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New Curriculum Erases Enviro Ed, Says Science Teacher

Lenny Ross fears changes to what BC kids learn will be anything but green.

Katie Hyslop 10 Jan

Katie Hyslop reports on education and youth issues for The Tyee. Follow her on Twitter @kehyslop.

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Under B.C.'s proposed curriculum changes, the concept of weather, currently taught in Grade 4, would be taught in Kindergarten. Photo by Jonf728, Creative Commons licensed.

The British Columbia government may be the only provincial government in Canada to proudly declare itself carbon neutral, but at least one teacher says B.C.'s proposed curriculum changes are anything but green.

Draft social studies and science curriculums for Kindergarten to Grade 9 were released this past fall, with teachers, administrators, parents and the public invited to submit feedback.

Unlike the current curriculum, the drafts are less detailed about what content must be taught, which the government hopes will leave students more time to delve into the subject and provide teachers more autonomy over what they teach.

As it stands now, the new science curriculum, for example, will cover fewer concepts -- or "big ideas" -- than now, and the grade level at which certain concepts are taught will change. For example, where weather is currently taught in Grade 4, the draft proposes it move to Kindergarten.

That's a problem for Lenny Ross, a Grade 4/5 science teacher at Strawberry Vale Elementary in Victoria. In an essay emailed to dozens of colleagues, academics, politicians, and journalists, Ross criticized the proposed curriculum for not including any environmental science "big ideas," omitting some environmental science concepts, and "pushing down" topics to grades where students won't properly grasp them.

Using the draft Grade 4 curriculum as an example, Ross wrote "students currently study weather, and its impacts on humans, different habitats and ecosystems, food chains, and adaptations of animals to survive; we have the strongest focus on ecology in the elementary years. This has been replaced with the study of atoms and molecules, 10 forms of energy, and the rock cycle. Hardly 'Big Idea' topics that [nine]-year-olds get passionate about."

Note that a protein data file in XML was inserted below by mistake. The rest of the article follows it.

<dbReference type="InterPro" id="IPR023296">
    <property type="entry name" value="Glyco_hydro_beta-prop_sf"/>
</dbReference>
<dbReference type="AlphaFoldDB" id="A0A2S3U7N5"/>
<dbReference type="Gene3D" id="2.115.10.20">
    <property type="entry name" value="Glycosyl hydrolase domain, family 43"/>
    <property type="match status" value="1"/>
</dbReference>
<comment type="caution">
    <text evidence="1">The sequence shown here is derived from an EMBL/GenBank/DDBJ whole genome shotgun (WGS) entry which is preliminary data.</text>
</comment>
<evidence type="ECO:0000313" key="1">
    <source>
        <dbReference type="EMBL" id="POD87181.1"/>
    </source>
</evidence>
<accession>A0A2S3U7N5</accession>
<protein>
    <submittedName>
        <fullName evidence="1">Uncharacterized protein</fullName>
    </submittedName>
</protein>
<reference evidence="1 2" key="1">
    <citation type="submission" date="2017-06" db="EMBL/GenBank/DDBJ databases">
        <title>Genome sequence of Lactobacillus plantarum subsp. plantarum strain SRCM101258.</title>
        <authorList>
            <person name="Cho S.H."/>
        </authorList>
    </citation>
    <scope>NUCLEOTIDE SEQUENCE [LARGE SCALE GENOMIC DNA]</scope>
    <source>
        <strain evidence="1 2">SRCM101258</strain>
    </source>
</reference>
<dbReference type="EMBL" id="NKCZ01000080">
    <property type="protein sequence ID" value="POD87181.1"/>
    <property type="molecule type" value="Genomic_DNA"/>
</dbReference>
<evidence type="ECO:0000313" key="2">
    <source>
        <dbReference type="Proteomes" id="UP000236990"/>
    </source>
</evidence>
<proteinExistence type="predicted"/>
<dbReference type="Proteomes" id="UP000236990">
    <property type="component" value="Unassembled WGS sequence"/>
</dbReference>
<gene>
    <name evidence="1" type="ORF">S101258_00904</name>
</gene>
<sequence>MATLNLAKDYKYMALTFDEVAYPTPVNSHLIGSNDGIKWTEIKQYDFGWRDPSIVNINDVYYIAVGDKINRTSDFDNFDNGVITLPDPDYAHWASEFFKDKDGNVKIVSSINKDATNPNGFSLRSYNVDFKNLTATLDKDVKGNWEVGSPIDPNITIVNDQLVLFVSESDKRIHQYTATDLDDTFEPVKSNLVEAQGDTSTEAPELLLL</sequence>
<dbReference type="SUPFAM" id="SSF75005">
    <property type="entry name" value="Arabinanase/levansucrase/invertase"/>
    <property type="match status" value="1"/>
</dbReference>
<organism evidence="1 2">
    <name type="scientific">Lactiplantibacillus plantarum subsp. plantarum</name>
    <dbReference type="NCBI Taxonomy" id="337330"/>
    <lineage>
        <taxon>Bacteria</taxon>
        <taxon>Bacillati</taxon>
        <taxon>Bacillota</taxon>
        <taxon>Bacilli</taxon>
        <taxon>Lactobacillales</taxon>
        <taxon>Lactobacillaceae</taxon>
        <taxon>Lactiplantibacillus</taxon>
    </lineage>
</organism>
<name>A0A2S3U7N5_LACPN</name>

But government says the draft curriculum is just that -- a draft open to revision and overhaul after public and teacher feedback. A ministry spokesperson said feedback is still being accepted. "The placement and emphasis that is going to be placed on specific topics will be revised based on feedback that the ministry gets," they said.

Not in the curriculum, won't be taught: Ross

The ministry says a more conceptual curriculum gives teachers the freedom to include more lessons on subjects they and their students are interested in, which could include environmental education. But in an interview with The Tyee, Ross said he fears teachers will omit environmental science altogether if it isn't part of the key concepts.

"If you don't identify in one of those 'big ideas' environmental science as a key theme, it won't be taught. There won't be materials provided for it," he said. "They won't even teach it to teachers at university. They'll just say, 'It's not in the curriculum, why would we teach that?'"

Environmental education is a growing trend in Canadian elementary schools, particularly on Vancouver Island with the introduction of outdoor kindergartens and preschools where students spend the majority of class time outside exploring nature. So it confuses Ross that the government would not more clearly mandate the teaching of environmental science content in B.C. schools.

Ross says studies have shown kids who spend more time outside are physically and mentally healthier than their sheltered peers, and have a better grasp on the importance of a healthy environment to their own well-being.